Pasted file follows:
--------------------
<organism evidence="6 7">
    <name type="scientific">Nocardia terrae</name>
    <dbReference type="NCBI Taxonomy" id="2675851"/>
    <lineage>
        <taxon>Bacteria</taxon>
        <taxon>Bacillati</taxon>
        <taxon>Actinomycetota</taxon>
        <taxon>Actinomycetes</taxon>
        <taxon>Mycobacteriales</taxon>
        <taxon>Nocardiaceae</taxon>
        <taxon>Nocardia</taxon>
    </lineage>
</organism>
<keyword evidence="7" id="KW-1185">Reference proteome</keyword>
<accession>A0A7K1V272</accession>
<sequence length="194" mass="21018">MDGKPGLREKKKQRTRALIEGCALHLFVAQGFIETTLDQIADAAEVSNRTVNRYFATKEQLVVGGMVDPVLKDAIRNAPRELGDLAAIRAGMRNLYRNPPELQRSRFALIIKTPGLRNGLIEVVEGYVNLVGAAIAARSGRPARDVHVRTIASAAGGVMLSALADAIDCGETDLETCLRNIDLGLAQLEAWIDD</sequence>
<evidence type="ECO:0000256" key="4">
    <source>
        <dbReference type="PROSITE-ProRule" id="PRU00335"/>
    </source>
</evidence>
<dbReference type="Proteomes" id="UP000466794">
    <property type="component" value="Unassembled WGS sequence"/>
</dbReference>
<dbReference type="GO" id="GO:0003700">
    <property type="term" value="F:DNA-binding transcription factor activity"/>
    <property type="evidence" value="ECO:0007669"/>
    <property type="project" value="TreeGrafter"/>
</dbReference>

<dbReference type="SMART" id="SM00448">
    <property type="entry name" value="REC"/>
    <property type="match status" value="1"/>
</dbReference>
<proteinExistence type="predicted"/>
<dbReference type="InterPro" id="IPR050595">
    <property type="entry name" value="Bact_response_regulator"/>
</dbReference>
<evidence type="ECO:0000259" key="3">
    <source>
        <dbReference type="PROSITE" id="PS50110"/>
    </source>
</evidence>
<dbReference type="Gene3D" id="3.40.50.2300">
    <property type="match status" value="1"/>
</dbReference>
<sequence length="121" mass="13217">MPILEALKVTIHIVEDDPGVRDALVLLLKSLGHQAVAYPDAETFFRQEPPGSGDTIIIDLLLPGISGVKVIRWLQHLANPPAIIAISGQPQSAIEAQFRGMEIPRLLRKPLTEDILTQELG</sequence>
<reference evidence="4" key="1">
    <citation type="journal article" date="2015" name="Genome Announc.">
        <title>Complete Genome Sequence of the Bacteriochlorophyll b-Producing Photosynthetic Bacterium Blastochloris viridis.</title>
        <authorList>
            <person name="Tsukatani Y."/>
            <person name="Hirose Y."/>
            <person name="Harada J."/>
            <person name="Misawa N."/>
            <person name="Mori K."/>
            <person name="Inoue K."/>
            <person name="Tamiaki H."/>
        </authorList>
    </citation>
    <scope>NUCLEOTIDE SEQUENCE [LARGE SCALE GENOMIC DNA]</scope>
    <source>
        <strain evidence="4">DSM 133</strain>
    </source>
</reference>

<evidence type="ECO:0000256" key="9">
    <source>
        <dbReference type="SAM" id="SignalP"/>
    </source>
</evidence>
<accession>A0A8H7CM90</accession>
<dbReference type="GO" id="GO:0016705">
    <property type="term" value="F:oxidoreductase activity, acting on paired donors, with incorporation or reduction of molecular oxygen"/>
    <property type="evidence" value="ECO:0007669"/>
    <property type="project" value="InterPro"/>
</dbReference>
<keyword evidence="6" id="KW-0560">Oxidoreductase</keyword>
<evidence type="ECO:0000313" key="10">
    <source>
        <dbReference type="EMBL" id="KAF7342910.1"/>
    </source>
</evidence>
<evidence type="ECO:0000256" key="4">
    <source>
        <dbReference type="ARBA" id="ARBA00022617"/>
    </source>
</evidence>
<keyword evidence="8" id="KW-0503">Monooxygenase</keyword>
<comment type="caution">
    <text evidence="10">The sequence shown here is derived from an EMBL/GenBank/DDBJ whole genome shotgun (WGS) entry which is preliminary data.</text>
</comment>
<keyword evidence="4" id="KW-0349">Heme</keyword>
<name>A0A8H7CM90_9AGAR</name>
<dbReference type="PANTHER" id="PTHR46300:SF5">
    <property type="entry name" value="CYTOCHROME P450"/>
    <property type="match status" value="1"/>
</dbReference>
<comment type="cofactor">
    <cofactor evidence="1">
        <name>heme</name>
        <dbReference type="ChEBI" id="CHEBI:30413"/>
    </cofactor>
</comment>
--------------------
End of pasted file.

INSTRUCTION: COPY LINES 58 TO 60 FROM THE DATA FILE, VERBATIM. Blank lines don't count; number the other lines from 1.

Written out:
        </authorList>
    </citation>
    <scope>NUCLEOTIDE SEQUENCE [LARGE SCALE GENOMIC DNA]</scope>